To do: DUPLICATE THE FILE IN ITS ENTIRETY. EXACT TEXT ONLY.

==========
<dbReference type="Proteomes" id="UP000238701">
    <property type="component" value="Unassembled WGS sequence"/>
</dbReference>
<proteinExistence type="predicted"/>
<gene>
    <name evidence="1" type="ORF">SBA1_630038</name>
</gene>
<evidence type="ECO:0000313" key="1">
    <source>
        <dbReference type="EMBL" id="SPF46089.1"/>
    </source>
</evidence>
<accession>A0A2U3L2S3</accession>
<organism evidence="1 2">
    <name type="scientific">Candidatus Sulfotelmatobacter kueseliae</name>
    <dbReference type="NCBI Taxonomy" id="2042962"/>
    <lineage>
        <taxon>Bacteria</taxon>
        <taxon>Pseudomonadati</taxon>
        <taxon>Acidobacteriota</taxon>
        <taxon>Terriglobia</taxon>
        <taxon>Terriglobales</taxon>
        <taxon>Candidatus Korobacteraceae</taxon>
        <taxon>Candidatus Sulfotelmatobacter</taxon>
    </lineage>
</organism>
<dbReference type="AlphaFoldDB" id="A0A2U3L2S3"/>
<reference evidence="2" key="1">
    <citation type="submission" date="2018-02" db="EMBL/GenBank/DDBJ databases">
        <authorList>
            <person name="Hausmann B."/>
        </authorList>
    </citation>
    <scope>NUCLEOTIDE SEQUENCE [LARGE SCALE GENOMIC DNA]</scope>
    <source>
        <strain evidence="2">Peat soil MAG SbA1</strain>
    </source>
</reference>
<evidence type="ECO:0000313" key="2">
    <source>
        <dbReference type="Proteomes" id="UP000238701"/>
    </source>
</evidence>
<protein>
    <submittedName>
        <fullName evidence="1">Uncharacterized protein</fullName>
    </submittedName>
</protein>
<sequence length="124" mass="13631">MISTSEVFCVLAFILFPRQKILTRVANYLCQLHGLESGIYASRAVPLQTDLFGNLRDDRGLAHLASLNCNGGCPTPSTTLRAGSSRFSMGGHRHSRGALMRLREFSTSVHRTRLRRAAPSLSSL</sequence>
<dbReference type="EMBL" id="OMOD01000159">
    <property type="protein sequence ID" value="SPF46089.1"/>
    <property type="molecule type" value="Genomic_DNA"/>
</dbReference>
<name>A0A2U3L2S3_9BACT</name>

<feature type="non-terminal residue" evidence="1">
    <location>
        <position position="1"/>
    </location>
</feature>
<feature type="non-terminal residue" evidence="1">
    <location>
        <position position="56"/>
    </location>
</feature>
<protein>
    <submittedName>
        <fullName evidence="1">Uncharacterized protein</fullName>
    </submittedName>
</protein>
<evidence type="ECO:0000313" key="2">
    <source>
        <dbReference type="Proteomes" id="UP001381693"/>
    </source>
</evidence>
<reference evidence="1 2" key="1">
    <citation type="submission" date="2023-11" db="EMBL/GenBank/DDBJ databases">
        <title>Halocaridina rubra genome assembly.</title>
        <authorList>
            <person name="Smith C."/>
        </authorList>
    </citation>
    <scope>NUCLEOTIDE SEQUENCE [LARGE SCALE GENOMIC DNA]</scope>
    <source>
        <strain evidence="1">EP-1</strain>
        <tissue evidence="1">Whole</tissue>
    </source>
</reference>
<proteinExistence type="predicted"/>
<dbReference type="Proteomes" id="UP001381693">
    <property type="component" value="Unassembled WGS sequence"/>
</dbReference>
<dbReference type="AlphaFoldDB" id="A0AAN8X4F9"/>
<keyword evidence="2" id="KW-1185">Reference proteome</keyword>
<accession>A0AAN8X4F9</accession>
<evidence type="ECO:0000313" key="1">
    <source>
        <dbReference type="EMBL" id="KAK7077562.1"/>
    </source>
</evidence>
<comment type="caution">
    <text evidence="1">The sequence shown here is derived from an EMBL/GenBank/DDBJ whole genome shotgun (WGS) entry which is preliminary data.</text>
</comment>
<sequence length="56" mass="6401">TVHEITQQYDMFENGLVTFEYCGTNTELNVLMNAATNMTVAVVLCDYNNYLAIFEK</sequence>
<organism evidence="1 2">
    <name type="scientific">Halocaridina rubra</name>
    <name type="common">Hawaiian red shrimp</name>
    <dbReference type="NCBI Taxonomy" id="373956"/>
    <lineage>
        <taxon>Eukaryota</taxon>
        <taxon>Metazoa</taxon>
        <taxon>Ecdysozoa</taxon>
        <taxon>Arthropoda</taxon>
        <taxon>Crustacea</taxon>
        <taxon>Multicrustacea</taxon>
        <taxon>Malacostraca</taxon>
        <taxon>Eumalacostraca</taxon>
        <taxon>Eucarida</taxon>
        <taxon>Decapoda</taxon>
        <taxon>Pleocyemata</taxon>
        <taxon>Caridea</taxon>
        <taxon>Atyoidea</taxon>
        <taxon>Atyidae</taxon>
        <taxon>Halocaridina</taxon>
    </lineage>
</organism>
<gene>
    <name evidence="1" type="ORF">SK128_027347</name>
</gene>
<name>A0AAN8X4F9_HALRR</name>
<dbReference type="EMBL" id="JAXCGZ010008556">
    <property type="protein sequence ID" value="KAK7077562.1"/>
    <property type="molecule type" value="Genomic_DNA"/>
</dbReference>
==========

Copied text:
<dbReference type="Proteomes" id="UP000238701">
    <property type="component" value="Unassembled WGS sequence"/>
</dbReference>
<proteinExistence type="predicted"/>
<gene>
    <name evidence="1" type="ORF">SBA1_630038</name>
</gene>
<evidence type="ECO:0000313" key="1">
    <source>
        <dbReference type="EMBL" id="SPF46089.1"/>
    </source>
</evidence>
<accession>A0A2U3L2S3</accession>
<organism evidence="1 2">
    <name type="scientific">Candidatus Sulfotelmatobacter kueseliae</name>
    <dbReference type="NCBI Taxonomy" id="2042962"/>
    <lineage>
        <taxon>Bacteria</taxon>
        <taxon>Pseudomonadati</taxon>
        <taxon>Acidobacteriota</taxon>
        <taxon>Terriglobia</taxon>
        <taxon>Terriglobales</taxon>
        <taxon>Candidatus Korobacteraceae</taxon>
        <taxon>Candidatus Sulfotelmatobacter</taxon>
    </lineage>
</organism>
<dbReference type="AlphaFoldDB" id="A0A2U3L2S3"/>
<reference evidence="2" key="1">
    <citation type="submission" date="2018-02" db="EMBL/GenBank/DDBJ databases">
        <authorList>
            <person name="Hausmann B."/>
        </authorList>
    </citation>
    <scope>NUCLEOTIDE SEQUENCE [LARGE SCALE GENOMIC DNA]</scope>
    <source>
        <strain evidence="2">Peat soil MAG SbA1</strain>
    </source>
</reference>
<evidence type="ECO:0000313" key="2">
    <source>
        <dbReference type="Proteomes" id="UP000238701"/>
    </source>
</evidence>
<protein>
    <submittedName>
        <fullName evidence="1">Uncharacterized protein</fullName>
    </submittedName>
</protein>
<sequence length="124" mass="13631">MISTSEVFCVLAFILFPRQKILTRVANYLCQLHGLESGIYASRAVPLQTDLFGNLRDDRGLAHLASLNCNGGCPTPSTTLRAGSSRFSMGGHRHSRGALMRLREFSTSVHRTRLRRAAPSLSSL</sequence>
<dbReference type="EMBL" id="OMOD01000159">
    <property type="protein sequence ID" value="SPF46089.1"/>
    <property type="molecule type" value="Genomic_DNA"/>
</dbReference>
<name>A0A2U3L2S3_9BACT</name>

<feature type="non-terminal residue" evidence="1">
    <location>
        <position position="1"/>
    </location>
</feature>
<feature type="non-terminal residue" evidence="1">
    <location>
        <position position="56"/>
    </location>
</feature>
<protein>
    <submittedName>
        <fullName evidence="1">Uncharacterized protein</fullName>
    </submittedName>
</protein>
<evidence type="ECO:0000313" key="2">
    <source>
        <dbReference type="Proteomes" id="UP001381693"/>
    </source>
</evidence>
<reference evidence="1 2" key="1">
    <citation type="submission" date="2023-11" db="EMBL/GenBank/DDBJ databases">
        <title>Halocaridina rubra genome assembly.</title>
        <authorList>
            <person name="Smith C."/>
        </authorList>
    </citation>
    <scope>NUCLEOTIDE SEQUENCE [LARGE SCALE GENOMIC DNA]</scope>
    <source>
        <strain evidence="1">EP-1</strain>
        <tissue evidence="1">Whole</tissue>
    </source>
</reference>
<proteinExistence type="predicted"/>
<dbReference type="Proteomes" id="UP001381693">
    <property type="component" value="Unassembled WGS sequence"/>
</dbReference>
<dbReference type="AlphaFoldDB" id="A0AAN8X4F9"/>
<keyword evidence="2" id="KW-1185">Reference proteome</keyword>
<accession>A0AAN8X4F9</accession>
<evidence type="ECO:0000313" key="1">
    <source>
        <dbReference type="EMBL" id="KAK7077562.1"/>
    </source>
</evidence>
<comment type="caution">
    <text evidence="1">The sequence shown here is derived from an EMBL/GenBank/DDBJ whole genome shotgun (WGS) entry which is preliminary data.</text>
</comment>
<sequence length="56" mass="6401">TVHEITQQYDMFENGLVTFEYCGTNTELNVLMNAATNMTVAVVLCDYNNYLAIFEK</sequence>
<organism evidence="1 2">
    <name type="scientific">Halocaridina rubra</name>
    <name type="common">Hawaiian red shrimp</name>
    <dbReference type="NCBI Taxonomy" id="373956"/>
    <lineage>
        <taxon>Eukaryota</taxon>
        <taxon>Metazoa</taxon>
        <taxon>Ecdysozoa</taxon>
        <taxon>Arthropoda</taxon>
        <taxon>Crustacea</taxon>
        <taxon>Multicrustacea</taxon>
        <taxon>Malacostraca</taxon>
        <taxon>Eumalacostraca</taxon>
        <taxon>Eucarida</taxon>
        <taxon>Decapoda</taxon>
        <taxon>Pleocyemata</taxon>
        <taxon>Caridea</taxon>
        <taxon>Atyoidea</taxon>
        <taxon>Atyidae</taxon>
        <taxon>Halocaridina</taxon>
    </lineage>
</organism>
<gene>
    <name evidence="1" type="ORF">SK128_027347</name>
</gene>
<name>A0AAN8X4F9_HALRR</name>
<dbReference type="EMBL" id="JAXCGZ010008556">
    <property type="protein sequence ID" value="KAK7077562.1"/>
    <property type="molecule type" value="Genomic_DNA"/>
</dbReference>